1. Ms B complained to the Ombudsman.

Analysis

  1. I cannot identify fault with way the Appeal Panel considered Ms B’s appeal. It held a two-stage appeal process, sent details of the School’s case in advance of the hearing and allowed Ms B to fully participate in both stages. It considered her specific arguments relating to the confusion over the music place, her son’s academic ability and the personal reasons which may have affected his performance. It concluded that while sympathetic to his circumstances he had not met the academic or musical criteria and Ms B had not submitted any other evidence to show that his circumstances outweighed the prejudice that would be caused to the efficient education of the other children if it were to admit C.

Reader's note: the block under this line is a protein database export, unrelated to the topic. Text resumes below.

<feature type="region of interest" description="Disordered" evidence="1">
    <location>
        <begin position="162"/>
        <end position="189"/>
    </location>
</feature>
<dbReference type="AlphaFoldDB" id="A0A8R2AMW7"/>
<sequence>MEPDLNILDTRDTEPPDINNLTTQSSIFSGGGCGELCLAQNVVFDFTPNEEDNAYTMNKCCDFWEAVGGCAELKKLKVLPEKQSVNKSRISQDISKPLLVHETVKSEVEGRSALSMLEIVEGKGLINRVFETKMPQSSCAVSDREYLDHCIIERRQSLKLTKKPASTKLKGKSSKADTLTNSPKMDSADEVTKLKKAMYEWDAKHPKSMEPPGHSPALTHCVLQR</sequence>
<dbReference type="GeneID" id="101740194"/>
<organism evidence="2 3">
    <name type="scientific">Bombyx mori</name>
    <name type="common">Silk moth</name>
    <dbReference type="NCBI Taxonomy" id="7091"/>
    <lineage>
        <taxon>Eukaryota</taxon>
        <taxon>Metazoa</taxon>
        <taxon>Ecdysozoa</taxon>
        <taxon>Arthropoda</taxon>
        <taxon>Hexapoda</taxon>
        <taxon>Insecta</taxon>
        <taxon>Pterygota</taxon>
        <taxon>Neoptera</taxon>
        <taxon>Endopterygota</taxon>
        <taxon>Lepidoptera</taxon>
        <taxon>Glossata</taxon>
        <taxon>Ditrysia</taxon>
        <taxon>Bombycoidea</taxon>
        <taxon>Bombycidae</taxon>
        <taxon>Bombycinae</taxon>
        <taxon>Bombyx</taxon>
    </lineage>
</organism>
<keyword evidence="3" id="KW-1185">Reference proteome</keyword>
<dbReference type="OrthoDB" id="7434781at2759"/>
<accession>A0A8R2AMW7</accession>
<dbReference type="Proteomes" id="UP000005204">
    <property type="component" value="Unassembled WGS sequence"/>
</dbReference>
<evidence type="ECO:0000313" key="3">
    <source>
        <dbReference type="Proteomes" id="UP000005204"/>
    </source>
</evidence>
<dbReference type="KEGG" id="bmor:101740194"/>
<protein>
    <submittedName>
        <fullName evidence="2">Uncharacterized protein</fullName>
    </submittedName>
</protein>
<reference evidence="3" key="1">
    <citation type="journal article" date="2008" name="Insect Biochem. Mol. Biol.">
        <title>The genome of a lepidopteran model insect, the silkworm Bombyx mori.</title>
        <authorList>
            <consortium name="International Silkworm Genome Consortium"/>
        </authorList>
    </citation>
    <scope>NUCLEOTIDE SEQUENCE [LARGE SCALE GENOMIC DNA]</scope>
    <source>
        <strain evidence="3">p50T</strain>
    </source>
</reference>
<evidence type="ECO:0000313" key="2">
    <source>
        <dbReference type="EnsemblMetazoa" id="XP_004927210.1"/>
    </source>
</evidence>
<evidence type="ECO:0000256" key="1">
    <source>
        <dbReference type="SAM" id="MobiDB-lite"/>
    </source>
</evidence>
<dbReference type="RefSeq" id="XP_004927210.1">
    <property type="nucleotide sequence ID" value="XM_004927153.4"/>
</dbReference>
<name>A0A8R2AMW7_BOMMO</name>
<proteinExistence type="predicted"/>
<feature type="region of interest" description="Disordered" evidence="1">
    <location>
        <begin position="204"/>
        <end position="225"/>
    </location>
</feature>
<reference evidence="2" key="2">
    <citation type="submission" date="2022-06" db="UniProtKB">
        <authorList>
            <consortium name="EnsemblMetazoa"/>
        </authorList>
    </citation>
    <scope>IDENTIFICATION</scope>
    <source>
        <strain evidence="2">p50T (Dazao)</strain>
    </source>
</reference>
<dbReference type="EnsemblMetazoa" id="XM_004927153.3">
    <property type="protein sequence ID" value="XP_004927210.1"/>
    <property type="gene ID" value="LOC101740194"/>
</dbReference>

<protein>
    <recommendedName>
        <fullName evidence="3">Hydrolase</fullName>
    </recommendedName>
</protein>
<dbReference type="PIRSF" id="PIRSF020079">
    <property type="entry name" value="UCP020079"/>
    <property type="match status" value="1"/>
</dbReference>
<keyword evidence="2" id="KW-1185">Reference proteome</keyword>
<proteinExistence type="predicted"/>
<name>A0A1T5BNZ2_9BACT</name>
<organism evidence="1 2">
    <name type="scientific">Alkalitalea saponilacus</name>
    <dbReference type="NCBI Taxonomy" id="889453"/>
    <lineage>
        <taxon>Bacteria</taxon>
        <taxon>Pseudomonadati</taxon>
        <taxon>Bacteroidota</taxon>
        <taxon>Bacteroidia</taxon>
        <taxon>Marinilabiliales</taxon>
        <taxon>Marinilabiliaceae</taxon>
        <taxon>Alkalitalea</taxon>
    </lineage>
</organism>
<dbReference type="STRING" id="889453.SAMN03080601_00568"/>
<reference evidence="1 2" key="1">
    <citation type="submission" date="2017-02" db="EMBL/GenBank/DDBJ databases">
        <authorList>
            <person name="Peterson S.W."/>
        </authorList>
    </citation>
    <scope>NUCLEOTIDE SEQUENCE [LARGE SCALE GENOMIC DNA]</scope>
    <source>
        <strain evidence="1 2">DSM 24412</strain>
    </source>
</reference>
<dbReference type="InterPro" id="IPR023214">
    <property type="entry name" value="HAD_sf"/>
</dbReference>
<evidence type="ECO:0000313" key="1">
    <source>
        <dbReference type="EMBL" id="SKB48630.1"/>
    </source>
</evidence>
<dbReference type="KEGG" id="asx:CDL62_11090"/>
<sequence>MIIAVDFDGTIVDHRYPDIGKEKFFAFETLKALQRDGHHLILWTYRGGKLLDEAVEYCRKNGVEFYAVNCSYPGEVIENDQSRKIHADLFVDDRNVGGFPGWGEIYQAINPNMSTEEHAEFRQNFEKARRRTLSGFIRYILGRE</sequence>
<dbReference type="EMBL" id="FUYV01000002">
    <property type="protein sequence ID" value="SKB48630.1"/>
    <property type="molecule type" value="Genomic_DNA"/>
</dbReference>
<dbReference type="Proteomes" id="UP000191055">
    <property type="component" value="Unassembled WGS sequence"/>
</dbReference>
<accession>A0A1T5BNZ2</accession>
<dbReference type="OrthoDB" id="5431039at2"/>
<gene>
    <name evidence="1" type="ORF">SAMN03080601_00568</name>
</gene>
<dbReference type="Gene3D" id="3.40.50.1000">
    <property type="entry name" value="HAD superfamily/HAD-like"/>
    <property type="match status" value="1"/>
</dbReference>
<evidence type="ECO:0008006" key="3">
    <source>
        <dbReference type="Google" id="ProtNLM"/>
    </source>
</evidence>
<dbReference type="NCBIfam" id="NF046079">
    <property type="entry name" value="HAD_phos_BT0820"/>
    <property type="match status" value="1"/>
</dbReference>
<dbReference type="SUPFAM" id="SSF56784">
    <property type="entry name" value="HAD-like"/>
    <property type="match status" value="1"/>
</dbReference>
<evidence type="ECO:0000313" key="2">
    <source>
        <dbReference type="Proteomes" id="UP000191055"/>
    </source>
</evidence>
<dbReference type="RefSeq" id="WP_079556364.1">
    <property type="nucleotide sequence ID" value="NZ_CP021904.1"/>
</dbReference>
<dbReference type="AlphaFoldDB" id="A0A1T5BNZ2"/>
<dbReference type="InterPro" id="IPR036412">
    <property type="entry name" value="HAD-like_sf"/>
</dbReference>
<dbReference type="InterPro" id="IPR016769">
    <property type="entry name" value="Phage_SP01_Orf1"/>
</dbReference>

2. In respect of the music criterion, the School had initially declined a place because it had not received C’s exam certificate showing he had reached grade 5 distinction. Once it received this, it offered him an audition. On the basis of the audition, it decided he did not qualify. I cannot find fault with this process. The published admission criteria make clear that the decision on exceptional musical talent will be made by the School. In C’s case, once it had the grade 5 certificate it offered him an audition but concluded he did not demonstrate exceptional musical talent.
  3. The Panel felt Ms B misunderstood the music criterion and believed that if applicants showed they had reached a distinction at grade 5 then they should be offered a place. The Panel explained that the decision on a music place for C was dependent on the outcome of the audition. Whether or not, the School had made a mistake over which pile he was in, it corrected that uncertainty by offering him an audition.